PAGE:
- Select the face mesh
- Use the Snap tool ⇧ ShiftS>>Cursor to Selection to snap the cursor to the center of the face (The Snap menu).
- Select the eye.
- From the Pivot Center menu at the bottom of the 3D Window (Pivot center menu), select 3D cursor. This will change the reference point to the 3D Cursor. The default was the median point of all items selected. In other words, we're forcing the center of rotation or the center of mirroring to be wherever the 3D Cursor is.
- With the eye still selected, use ⇧ ShiftD to Duplicate the eye. Just like in extruding, Grab mode is automatically activated. Try moving the mouse to see that we now have a duplicate eye.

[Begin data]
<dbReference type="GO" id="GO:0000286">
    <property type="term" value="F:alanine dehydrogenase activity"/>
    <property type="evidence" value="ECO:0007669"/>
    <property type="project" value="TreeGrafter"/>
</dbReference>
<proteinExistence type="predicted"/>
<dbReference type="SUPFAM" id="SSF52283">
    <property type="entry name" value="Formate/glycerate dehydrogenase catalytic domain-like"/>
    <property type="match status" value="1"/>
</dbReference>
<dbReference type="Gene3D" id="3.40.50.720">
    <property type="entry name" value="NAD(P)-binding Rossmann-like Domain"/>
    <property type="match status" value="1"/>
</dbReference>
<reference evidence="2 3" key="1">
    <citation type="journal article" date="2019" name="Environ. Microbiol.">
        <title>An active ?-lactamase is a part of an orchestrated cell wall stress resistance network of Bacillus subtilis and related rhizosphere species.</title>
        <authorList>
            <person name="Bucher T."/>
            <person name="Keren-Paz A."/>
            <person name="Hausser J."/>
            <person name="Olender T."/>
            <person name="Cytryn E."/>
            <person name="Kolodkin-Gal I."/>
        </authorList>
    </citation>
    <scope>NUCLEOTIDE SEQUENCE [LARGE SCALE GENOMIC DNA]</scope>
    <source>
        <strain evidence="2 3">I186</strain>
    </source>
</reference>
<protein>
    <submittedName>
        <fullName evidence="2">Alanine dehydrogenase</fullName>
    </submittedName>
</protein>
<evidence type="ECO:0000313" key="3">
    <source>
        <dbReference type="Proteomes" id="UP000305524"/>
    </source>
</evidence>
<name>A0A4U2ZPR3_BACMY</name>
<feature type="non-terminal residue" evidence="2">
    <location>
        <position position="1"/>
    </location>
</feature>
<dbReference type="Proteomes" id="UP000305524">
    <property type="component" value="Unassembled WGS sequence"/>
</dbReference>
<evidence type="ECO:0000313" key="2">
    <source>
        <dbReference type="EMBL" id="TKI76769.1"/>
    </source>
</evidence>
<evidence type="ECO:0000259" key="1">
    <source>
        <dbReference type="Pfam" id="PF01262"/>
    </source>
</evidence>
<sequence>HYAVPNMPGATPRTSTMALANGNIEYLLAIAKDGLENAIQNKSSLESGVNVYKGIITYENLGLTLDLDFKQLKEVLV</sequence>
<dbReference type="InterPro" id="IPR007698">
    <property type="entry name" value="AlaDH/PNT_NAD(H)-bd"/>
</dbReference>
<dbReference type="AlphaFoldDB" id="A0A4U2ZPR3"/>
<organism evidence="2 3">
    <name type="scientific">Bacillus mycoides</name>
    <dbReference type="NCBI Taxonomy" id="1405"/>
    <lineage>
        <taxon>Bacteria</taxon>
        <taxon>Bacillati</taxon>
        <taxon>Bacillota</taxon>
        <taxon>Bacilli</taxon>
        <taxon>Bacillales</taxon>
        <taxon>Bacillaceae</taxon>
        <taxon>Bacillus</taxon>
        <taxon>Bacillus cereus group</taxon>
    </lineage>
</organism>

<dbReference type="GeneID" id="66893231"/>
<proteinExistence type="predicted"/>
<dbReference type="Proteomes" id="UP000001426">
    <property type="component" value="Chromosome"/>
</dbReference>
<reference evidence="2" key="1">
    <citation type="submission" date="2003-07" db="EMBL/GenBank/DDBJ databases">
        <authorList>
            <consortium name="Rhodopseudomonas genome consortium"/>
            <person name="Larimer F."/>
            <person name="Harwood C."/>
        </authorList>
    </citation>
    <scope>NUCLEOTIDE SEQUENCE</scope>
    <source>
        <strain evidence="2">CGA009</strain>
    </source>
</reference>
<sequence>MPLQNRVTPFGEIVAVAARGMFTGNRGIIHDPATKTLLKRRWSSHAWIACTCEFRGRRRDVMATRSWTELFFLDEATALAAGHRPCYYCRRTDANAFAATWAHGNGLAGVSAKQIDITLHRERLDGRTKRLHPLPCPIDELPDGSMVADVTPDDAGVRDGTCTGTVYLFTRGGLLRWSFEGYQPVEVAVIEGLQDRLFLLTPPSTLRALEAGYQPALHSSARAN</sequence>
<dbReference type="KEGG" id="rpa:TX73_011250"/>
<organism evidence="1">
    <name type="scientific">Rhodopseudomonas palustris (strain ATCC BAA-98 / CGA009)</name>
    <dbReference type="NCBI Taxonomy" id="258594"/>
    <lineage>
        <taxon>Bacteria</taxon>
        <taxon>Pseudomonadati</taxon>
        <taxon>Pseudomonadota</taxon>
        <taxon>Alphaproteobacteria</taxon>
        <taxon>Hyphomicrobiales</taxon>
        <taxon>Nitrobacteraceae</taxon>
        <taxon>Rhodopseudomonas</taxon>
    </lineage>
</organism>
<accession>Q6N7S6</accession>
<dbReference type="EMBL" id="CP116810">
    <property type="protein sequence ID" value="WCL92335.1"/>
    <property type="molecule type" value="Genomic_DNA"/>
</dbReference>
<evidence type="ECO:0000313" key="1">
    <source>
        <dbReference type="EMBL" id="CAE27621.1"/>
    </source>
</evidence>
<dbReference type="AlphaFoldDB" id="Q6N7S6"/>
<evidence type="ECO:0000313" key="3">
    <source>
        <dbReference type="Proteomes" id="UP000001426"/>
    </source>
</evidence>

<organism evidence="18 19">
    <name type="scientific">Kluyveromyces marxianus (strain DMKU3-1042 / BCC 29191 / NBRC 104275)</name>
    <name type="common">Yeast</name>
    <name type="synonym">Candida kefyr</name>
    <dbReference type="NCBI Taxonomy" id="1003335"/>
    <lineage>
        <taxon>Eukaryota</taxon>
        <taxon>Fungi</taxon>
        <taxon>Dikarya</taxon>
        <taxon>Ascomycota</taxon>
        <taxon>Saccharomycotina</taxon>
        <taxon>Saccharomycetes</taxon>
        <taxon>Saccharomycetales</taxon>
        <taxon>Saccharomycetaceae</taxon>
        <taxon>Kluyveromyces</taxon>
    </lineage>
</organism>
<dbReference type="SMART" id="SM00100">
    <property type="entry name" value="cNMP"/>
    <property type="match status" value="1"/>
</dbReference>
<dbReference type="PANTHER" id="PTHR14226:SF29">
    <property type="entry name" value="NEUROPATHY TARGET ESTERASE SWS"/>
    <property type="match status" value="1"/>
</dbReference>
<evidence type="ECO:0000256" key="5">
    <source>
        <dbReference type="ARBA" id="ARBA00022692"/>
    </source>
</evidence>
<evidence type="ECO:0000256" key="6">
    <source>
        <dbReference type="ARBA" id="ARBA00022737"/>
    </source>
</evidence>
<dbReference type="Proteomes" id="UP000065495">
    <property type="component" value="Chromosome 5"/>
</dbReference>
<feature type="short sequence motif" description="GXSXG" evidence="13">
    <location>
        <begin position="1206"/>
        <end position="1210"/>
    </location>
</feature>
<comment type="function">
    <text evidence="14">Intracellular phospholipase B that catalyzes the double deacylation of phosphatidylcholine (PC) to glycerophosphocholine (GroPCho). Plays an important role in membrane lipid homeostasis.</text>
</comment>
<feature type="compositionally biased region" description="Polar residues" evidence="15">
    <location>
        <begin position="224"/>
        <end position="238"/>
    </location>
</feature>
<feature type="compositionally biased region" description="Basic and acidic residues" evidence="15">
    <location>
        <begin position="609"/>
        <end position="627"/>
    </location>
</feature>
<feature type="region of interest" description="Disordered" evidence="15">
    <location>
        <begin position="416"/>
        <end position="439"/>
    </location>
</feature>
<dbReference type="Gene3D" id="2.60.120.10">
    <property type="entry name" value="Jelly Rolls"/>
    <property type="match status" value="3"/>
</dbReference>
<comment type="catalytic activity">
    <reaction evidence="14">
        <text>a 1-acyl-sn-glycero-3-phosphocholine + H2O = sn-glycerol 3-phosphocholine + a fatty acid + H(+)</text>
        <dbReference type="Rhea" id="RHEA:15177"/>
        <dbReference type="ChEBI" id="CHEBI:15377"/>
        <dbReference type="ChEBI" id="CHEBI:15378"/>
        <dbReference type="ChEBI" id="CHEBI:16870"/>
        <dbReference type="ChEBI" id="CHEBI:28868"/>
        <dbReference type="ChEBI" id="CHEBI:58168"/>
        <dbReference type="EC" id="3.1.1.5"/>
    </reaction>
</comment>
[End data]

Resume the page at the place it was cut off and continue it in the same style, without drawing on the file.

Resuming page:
- RMB to cancel the automatic move mode. Just like extruding, the duplicate object is still there, even though we cancelled the move. The duplicate eye is still selected, and it's right on top of the original eye.
- CtrlM>>X Local to mirror the duplicated eye.
- From the Pivot Center menu (Pivot center menu), go back to the default mode, Median Point.
- It should now look something like Mirrored, duplicate eye. The duplicate eye has been mirrored across the plane of the 3D Cursor, and there was no annoying moving and scaling to deal with.
Move the eyes to a different layer
Up until adding the eyes, we only had one object to worry about (the face). Now, to make things easier later down the road, we'll move the eyes to a different layer. You access Blender's layer system either with the matrix of buttons in the bottom of the 3D Window (Layer buttons), or with the number keys on the top row of the keyboard. The default scene had only Layer 1 active, so the face and the eyes were both added to Layer 1.